Despite challenges from the COVID-19 pandemic and Russia’s full-scale invasion, a number of events to engage civil society took place—mostly in the first year of implementation. The government and civil society organized online and offline events during Open Government Weeks in 2021 and 2022. Moreover, some commitments had dialogue built into their design, including discussions with academics on open science policy (Commitment 4), engaging businesses in the creation of a platform for patents and innovation (Commitment 5), and trainings for young people (Commitment 11). Commitment 8 was linked to Ukraine’s activities under the Extractive Industries Transparency Initiative (EITI), engaging the EITI Multistakeholder Group in the operations of the new EITI portal.

Implementation in context

Following Russia’s full-scale military invasion, the government and civil society shifted their attention towards security and humanitarian priorities during the second year of implementation in 2022. The number of active civil servants decreased after the start of the invasion, adding to the workload of public agencies.[4] The invasion generally did not affect donor funding that was already earmarked for OGP commitments, although the government and civil society redirected funding to humanitarian and recovery efforts in some cases. Ongoing military operations and occupation made it impossible to implement activities or collect information in some territories. In addition, shifting priorities of the Ministry of Infrastructure limited the implementation of activities related to local governments and state infrastructure.[5]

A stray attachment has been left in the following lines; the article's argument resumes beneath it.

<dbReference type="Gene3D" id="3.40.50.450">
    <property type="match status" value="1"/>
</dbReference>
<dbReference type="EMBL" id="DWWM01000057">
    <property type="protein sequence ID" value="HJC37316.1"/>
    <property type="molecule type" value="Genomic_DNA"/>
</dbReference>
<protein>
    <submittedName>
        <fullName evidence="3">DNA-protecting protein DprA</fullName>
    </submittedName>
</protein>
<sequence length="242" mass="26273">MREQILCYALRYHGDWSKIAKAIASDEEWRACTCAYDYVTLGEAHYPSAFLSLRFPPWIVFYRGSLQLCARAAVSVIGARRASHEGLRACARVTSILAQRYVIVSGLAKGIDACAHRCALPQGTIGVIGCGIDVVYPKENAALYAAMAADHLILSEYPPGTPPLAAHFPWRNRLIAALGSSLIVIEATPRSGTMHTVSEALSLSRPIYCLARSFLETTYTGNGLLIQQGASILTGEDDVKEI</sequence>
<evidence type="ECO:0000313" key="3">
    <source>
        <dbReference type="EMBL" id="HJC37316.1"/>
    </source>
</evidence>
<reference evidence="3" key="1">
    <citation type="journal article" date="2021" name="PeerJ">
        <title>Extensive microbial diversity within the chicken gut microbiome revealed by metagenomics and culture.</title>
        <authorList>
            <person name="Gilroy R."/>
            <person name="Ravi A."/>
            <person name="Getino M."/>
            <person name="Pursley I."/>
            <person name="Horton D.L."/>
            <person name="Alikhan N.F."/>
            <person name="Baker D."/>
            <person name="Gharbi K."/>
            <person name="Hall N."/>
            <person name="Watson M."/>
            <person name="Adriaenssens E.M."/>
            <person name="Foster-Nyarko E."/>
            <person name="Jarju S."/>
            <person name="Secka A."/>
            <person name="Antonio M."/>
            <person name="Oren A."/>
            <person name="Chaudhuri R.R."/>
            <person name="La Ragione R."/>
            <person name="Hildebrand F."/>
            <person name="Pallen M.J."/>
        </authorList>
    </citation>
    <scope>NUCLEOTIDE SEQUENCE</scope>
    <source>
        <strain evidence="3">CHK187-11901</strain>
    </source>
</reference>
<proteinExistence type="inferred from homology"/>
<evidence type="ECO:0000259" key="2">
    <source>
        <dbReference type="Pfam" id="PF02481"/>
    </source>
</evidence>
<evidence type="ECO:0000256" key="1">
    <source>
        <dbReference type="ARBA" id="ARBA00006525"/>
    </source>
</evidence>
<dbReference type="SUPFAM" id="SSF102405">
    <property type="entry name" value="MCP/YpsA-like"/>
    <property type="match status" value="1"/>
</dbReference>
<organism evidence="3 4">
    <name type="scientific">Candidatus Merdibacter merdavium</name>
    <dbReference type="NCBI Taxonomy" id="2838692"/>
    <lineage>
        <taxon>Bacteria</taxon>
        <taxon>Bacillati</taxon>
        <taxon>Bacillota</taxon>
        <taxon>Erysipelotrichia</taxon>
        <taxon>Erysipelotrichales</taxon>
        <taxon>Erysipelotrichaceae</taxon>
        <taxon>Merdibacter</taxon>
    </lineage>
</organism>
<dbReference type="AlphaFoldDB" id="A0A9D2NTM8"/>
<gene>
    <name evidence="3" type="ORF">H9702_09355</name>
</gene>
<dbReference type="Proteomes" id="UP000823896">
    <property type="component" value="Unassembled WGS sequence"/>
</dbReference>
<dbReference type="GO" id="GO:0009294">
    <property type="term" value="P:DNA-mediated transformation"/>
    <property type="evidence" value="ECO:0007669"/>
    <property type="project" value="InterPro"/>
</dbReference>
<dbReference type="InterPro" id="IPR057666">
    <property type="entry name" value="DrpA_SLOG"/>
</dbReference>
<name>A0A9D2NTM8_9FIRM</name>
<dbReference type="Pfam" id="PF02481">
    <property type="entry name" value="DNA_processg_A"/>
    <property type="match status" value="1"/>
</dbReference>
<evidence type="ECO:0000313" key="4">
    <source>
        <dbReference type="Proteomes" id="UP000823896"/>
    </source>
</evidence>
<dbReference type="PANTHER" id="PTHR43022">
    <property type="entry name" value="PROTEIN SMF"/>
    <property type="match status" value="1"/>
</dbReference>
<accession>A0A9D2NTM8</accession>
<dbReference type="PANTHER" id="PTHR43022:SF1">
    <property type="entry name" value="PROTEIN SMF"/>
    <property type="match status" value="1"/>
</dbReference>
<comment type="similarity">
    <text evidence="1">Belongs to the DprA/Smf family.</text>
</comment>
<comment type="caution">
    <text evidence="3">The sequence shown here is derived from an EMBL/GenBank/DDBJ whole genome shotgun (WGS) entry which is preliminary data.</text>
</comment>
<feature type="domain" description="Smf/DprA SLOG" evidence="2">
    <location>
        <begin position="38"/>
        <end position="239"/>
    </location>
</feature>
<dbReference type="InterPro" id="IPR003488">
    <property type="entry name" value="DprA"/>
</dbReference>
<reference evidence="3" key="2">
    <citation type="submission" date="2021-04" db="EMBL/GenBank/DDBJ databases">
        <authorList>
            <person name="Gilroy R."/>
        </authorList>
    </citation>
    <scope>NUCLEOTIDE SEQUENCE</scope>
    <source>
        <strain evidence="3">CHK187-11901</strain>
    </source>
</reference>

On 23 June 2022, the European Council endorsed Ukraine’s candidacy for membership of the European Union (EU) and provided Ukraine with recommendations to fulfill around transparency and anti-corruption.[6] The EU recommendations also informed the co-creation of Ukraine’s next OGP action plan and served as an incentive towards improving transparency and accountability.

[1] Martial law was introduced on 24 February 2022 and then extended until at least 15 November 2023. See: Anna Pruchnicka, “Ukraine extends martial law, ruling out October parliament vote,” Reuters, 27 July 2023,

[2] “Ukraine End-of-Term Self-Assessment 2020–2022,” Cabinet of Ministers, 22 May 2023,

[3] “Composition of the Coordination Council on implementation of the Open Government Partnership initiative in Ukraine,” Cabinet of Ministers, 3 July 2023,

[4] According to official information, more than 7,400 civil servants left the country or were mobilized to army forces, which is about 5% of the current workforce of civil servants. See: “Statistical data on civil servants,” National Agency of Ukraine Civil Service, 31 March 2023,, 7.

[5] Based on the Resolution of the Cabinet of Ministers of Ukraine dated 2 December 2022, the Ministry of Infrastructure was merged with the Ministry for Community and Territorial Development to reorganize into the Ministry for Communities, Territories, and Infrastructure Development of Ukraine. See: “Government adopted a decision to optimize the system of central executive bodies,” Service of Minister of the Cabinet of Ministers, 2 December 2022,

[6] “Recommendations of the European Commission regarding the status of Ukraine for EU membership,” Delegation of the European Union to Ukraine, 17 June 2022,